By Nico Zulli
Scams are on the rise, and Baylor Information Technology Services are working to stop phishing scammers from finding their way into the hearts and hardware of Baylor students, faculty and staff.
On the recent local, national and international news fronts, several back to back malware and scam scenarios have developed, including the Texas State Technical College breach.
But blame may not fall to scammers as much as to tech-users.
“It is our responsibility to understand that phishing scammers today are investing more time than they used to in an attempt to seem more credible to us,” said Jon Allen, ITS information security officer.
Allen said this will prevent people from falling victim to the carefully calculated tactics of phishing scammers everywhere.
Phishing scams differ from malware, like that used in the Target scam. Malware is considered more complex in nature, and not something the average person could create.
According to ABC News, it has recently been speculated that the Target scam most likely derived from malware called ‘BlackPOS’, which is of Russian origin. Whatever malware was the cause, iSight Partners of Dallas said the malware used in the Target scam allowed for the first attack ever of this scale and sophistication.
While malware is a technical attack, phishing scams use social skills in order to incite individuals to give something away — be it usernames, passwords, credit card information and other personal identifiers.
Although scammers have been phishing at universities around the country for years, RSA Security Inc., the security division of corporate IT solutions company EMC, reported in a blogpost on Feb. 24, 2013 that scammers today are primarily targeting public and state universities, with 70 percent of their efforts targeting the online student portals of these universities.
Allen said they are becoming better.
“Phishing scammers have gotten more accurate,” Allen said. “For instance, you might receive an email saying, ‘Baylor web mail is about to expire’, You used to be able to tell by the way it’s written — the grammar was generally poor. And that’s beginning to change.”
In addition to changes in the phrasing, the design layout of emails has also become seamless.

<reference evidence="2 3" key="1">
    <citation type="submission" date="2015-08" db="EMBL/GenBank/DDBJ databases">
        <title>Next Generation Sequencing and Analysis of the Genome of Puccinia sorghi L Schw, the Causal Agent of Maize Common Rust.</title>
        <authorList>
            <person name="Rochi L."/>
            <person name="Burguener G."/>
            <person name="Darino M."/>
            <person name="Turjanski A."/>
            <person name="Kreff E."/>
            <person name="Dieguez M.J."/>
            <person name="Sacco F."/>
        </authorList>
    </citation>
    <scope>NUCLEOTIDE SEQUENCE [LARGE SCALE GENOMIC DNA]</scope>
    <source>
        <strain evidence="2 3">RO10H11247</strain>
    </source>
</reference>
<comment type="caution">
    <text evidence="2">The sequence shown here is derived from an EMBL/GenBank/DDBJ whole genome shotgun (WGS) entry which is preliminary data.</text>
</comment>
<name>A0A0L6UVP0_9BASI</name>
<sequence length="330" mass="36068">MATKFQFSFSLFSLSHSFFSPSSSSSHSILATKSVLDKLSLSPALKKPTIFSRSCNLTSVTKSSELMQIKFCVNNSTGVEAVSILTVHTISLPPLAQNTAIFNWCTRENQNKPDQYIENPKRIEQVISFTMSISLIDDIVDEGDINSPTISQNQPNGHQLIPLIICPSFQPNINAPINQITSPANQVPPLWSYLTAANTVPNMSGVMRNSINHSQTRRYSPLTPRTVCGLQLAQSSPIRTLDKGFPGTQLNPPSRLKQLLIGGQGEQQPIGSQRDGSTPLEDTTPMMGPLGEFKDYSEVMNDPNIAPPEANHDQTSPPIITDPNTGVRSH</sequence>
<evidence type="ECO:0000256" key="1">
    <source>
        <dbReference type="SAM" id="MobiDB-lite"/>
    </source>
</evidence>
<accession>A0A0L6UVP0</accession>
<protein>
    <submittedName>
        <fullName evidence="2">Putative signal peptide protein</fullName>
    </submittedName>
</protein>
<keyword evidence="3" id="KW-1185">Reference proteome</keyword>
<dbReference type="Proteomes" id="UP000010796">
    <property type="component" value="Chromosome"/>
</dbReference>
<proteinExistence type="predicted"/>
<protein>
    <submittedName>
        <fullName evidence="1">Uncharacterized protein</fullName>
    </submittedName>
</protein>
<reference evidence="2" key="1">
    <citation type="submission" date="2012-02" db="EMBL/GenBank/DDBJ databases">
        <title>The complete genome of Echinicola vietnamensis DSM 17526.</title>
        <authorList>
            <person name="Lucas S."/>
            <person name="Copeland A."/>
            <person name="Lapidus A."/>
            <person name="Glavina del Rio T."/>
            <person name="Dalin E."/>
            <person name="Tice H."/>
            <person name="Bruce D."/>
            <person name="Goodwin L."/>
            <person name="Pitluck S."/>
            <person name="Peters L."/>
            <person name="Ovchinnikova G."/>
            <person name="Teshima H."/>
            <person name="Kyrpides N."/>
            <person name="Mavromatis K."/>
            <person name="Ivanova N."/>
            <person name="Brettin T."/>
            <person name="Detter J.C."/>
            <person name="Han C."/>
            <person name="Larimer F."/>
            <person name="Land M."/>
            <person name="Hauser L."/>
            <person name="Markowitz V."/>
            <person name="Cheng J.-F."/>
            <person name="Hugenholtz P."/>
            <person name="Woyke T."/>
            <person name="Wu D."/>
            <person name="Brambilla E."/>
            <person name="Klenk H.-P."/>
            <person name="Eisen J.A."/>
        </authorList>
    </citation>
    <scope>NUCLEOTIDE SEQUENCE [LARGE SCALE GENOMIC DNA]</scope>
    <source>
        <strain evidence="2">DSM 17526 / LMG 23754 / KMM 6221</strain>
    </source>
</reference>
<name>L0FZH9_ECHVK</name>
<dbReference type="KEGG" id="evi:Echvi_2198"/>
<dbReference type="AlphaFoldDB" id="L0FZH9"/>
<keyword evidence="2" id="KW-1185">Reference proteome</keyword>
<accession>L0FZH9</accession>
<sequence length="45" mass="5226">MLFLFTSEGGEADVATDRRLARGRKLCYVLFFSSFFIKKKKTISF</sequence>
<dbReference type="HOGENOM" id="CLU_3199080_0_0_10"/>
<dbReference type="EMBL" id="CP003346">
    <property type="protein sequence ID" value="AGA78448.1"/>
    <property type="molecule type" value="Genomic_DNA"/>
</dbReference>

“You used to click the link and it wouldn’t look legitimate at all, visually speaking,” he said. “Now it looks believable.”
Because it is so simple to become a phishing scammer, ITS works to standardize education on the topic of forming good habits to protect personal information through BearAware, a branded awareness company focused on educating students, faculty and staff.
“Methods to detect these links and sites are not easy to teach people,” he said. “I spend a lot of time on education, and my hope is that a student graduating from Baylor has at least an understanding of this to some level.”
As far as incidents on the Baylor campus, Allen said they occur in bursts, but are usually taken care of quickly and without major compromises.
Moody Library desk employee Frank Gill said while the library is also aware of phishing scams, students are essentially on their own to avoid running into problems on both library and rental computers.
“These computers should be treated the same way as your personal computer when it comes to avoiding scams,” he said. “One exception is that these computers log you out if you are inactive for a certain period of time.
But it’s still important to make sure to log yourself out to prevent someone else from accessing your information.”
Gill said even opening links within emails on library computers is still risky business.
“Even though these computers are Baylor computers, it is still advised to avoid opening links in emails if you don’t know who or where they came from,” he said. “These computers can still be affected by phishing scams and so can your information.”
To avoid becoming a victim of phishing scams, Allen said there are three main things to understand about the way they work including links, replying to emails and contact lists.
“I like to say, when in doubt, don’t,” he said. “Check the URL of a link. Don’t respond to emails, and don’t open attachments — even from people you know — if they are unexpected.”
Allen said the No. 1 precaution to take is to avoid providing personal information verbally or on the online medium is what lays the foundation for phishing scams to occur.
“Information is powerful,” he said. “It’s not that there is more volume of these types of emails, and it’s not that they have been more successful yet. It’s just that they are more legitimate looking.”
Students and faculty can report any questionable or suspicious emails to the Baylor ITS Help Desk at 254-710-HELP, as these emails may be phishing scams.